Junebug is a great example of just how powerful art can be when done right. The film is great precisely because everything about it rings true. It captures perfectly familial ties, the world of the small town, the awkwardness of the outsider, the complexities of human emotions. The story opens with art dealer Madeleine meeting and falling in love with George, and getting married after a whirlwind romance. Roughly six months later, she learns of an eccentric artist named David Wark, whom she believes will be the next big thing. As it so happens, David also happens to live near George's family, so they decide that it might be a good idea for Madeleine to meet them for the first time.
The rest of the film is basically a few things. Firstly, I thought it a great film about what happens when two cultures meet - the first meeting between Madeleine and Ashley, her exuberant sister-in-law being a case in point. Ashley fires off a barrage of questions, one after the other, leaving the more proper Madeleine gasping for breath. To a question of her origins, we learn that she is from the East Coast, has had quite an international upbringing, having been born in Japan and lived in Africa. The wide-eyed Ashley, by contrast, has lived in her birthplace (North Carolina) her whole life.
Sarah Lanier's division of hot and cold-climate cultures works pertinently here, as we see glimpses of how much family, roots, and communality are modeled in this little town in contrast to the more goal-oriented, privacy-valuing culture Madeleine hails from. Madeleine hilariously tries to fit in and often not quite succeeding, for instance often going over-the-top in her kissing of various family members by way of greeting.
On a related note, it is also a film about homecoming. The film often lingers on shots of various rooms in the house (where the majority of the film takes place). We get repeated shots of George lying on the sofa, and we can imagine that this is something he did often as a boy. More glimpses of his past in this Southern town are found when he goes to a church fete, and his pastor jokingly tells him that he won't escape without singing a hymn. He obliges, to the crowd's delight, and the amazement of his wife, who realises how little she knows about her husband's own story.
Yet home is not a utopian place either, as we find tension between Jonny, George's younger brother, who never graduated from high school. Jonny is resentful of his older brother, who's "made it big", as it were.
And this is another strength of the movie, in that it is also a movie about characters, each, you feel, with a rich, complex story of their own to tell. This is testimony not only to a strong script, but strong performances across the board from all the actors/actresses. Jonny could easily have been a two-dimensional character, but we are able to sympathise with him as we realise that he is simply frustrated with his own failures and requires a coping mechanism. In one telling scene, Jonny, whom we've seen as being less than a perfect husband to Ashley, sees a documentary on meercats on TV. Knowing that his wife loves meercats, he tries to tape it. He fails to do so and takes it out on his wife. In this little vignette I suspect all of us recognises ourselves. Which of us have not tried to do something with good intentions, failed to do so, and in frustration take it out on someone else, only to feel even more guilty about it later?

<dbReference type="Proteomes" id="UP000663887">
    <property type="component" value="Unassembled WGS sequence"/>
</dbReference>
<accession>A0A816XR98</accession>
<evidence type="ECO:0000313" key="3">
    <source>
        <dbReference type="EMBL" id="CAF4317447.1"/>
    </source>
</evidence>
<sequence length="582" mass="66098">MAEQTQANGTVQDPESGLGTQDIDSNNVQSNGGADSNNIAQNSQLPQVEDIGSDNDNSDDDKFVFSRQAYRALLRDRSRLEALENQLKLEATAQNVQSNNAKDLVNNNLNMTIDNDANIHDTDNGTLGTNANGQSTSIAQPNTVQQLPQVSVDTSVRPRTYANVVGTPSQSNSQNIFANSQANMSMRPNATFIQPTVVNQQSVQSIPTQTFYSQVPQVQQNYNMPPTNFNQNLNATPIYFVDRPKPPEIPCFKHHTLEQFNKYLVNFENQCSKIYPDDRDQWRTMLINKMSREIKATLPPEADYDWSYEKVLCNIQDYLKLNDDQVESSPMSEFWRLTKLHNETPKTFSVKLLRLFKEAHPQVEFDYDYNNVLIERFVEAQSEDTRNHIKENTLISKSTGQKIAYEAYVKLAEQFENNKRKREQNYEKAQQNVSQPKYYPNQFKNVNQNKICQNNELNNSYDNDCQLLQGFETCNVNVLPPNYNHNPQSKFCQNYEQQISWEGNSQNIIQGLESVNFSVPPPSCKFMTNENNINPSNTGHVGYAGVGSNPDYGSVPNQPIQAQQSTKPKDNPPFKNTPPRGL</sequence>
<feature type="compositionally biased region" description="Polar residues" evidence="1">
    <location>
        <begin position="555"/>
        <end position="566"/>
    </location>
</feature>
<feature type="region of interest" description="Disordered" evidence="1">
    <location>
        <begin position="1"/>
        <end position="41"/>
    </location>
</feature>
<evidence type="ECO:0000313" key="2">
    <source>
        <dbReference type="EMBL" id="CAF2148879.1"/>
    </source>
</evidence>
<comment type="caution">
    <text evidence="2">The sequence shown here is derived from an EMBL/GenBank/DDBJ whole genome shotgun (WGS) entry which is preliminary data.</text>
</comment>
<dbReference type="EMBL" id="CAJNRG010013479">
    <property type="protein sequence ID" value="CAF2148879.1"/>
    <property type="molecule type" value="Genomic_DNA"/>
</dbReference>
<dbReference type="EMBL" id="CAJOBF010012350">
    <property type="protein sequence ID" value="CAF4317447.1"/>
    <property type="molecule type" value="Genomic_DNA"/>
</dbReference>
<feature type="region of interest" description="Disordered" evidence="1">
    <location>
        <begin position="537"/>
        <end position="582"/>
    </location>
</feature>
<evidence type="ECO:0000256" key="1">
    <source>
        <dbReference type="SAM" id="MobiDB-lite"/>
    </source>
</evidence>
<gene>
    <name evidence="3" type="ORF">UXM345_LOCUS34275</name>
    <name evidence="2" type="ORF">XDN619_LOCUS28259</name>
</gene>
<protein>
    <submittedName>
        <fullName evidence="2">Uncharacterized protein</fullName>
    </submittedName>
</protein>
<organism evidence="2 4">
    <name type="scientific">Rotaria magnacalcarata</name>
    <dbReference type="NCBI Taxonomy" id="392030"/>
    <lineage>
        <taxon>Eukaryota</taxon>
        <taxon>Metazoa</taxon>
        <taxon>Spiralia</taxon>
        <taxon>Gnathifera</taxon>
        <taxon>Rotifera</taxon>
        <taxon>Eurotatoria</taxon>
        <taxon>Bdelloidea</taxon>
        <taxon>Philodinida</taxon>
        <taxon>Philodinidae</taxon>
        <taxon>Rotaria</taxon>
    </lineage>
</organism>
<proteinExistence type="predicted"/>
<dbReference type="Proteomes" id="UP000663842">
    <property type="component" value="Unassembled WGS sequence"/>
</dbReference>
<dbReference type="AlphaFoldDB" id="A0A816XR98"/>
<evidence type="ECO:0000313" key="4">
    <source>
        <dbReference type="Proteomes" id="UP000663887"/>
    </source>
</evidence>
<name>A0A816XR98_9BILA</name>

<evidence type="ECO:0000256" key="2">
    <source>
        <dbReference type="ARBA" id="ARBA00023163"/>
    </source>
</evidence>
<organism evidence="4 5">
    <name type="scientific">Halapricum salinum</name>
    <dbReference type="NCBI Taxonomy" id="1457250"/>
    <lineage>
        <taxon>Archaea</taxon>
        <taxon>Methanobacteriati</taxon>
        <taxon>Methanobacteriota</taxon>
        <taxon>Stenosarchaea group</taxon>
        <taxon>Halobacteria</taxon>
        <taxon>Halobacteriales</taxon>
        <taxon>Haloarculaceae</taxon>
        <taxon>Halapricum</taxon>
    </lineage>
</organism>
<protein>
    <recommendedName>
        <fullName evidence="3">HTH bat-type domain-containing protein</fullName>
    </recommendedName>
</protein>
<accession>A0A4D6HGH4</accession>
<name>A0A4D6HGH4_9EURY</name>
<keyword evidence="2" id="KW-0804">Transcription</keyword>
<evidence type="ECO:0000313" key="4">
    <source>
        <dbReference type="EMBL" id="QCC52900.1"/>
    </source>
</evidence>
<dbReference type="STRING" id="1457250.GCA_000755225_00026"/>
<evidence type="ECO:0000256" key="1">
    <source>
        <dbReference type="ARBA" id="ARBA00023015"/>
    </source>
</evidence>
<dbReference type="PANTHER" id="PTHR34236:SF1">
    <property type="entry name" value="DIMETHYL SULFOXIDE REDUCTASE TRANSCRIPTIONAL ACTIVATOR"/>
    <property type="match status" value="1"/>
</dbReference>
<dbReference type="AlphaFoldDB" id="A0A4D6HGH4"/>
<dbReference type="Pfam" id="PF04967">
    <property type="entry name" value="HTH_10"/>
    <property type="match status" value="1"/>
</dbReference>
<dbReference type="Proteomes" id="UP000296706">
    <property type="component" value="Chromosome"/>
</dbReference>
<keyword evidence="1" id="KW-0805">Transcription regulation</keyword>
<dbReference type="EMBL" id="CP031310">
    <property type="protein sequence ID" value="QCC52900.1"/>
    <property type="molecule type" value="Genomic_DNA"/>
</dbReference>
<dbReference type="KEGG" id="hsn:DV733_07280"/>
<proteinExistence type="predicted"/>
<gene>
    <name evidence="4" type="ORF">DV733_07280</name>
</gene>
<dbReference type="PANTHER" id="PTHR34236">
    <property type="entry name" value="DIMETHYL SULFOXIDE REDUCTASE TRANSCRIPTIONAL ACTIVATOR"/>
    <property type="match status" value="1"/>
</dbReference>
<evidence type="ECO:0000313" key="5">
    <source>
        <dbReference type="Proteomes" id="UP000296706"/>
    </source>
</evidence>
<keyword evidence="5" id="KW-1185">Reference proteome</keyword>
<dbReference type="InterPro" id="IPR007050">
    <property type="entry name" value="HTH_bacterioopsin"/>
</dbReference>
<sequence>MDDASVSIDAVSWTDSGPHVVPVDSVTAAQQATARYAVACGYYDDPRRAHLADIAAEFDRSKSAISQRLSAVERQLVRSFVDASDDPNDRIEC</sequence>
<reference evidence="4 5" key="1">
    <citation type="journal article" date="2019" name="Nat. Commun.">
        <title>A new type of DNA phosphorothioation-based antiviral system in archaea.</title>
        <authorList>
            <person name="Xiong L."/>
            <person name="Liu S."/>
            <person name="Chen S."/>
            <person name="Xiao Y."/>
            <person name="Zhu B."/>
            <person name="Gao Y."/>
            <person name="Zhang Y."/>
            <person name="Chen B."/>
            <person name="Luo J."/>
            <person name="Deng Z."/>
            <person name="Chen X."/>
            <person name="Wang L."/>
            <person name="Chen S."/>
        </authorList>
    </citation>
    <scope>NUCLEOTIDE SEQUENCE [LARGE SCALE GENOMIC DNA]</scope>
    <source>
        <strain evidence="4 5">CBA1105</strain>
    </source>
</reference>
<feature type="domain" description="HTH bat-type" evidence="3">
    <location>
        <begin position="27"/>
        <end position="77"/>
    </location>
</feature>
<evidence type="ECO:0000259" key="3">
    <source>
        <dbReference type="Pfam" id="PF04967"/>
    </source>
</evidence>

Amy Adams is a revelation as Ashley, who is the sweetest character in the film. Adams received an Oscar nomination for her role, and it is easy to see why, as she never allows Ashley to veer into caricature despite the fact that it would have been easy to do so. Ashley is the most secure person in the film; she recognises her limitations(eg. her lack of education) but never obssesses over it. She invests in the role so much that we come away not thinking Ashley as completely naive, but rather infused with an infectious optimism. This is especially so in one of the climatic scenes between Ashley and George towards the end of the film, where we discover that she refuses to allow cynicism to reign over hope.
But Madeleine is also played right, so that we don't think of her simply as a posh city slicker, but someone who is genuinely trying her best to fit in to the best of her ability. The parent-in-laws are well-done too, as I can think of plenty of people just like the quiet, self-effacing father Eugene and the worldly-wise mother Peg.
The film doesn't try to spin one big "message" that it must push, rather it allows the audience to simply live with one family for a few days, recognising the complexities of life while gently bringing up questions of human relationships, human nature, and the search for roots for us to ponder upon. And for this, it merits full marks from me.
[NOTE: Unfortunately this probably won't be the beginning of a blogging renaissance, as I will likely be with limited internet access for the entire summer. So just to let you know what's happening with me, two big things - 1) helping to plan a wedding (no, not my own!) and 2)finding a job. Don't worry, this blog hasn't been abandoned yet!]
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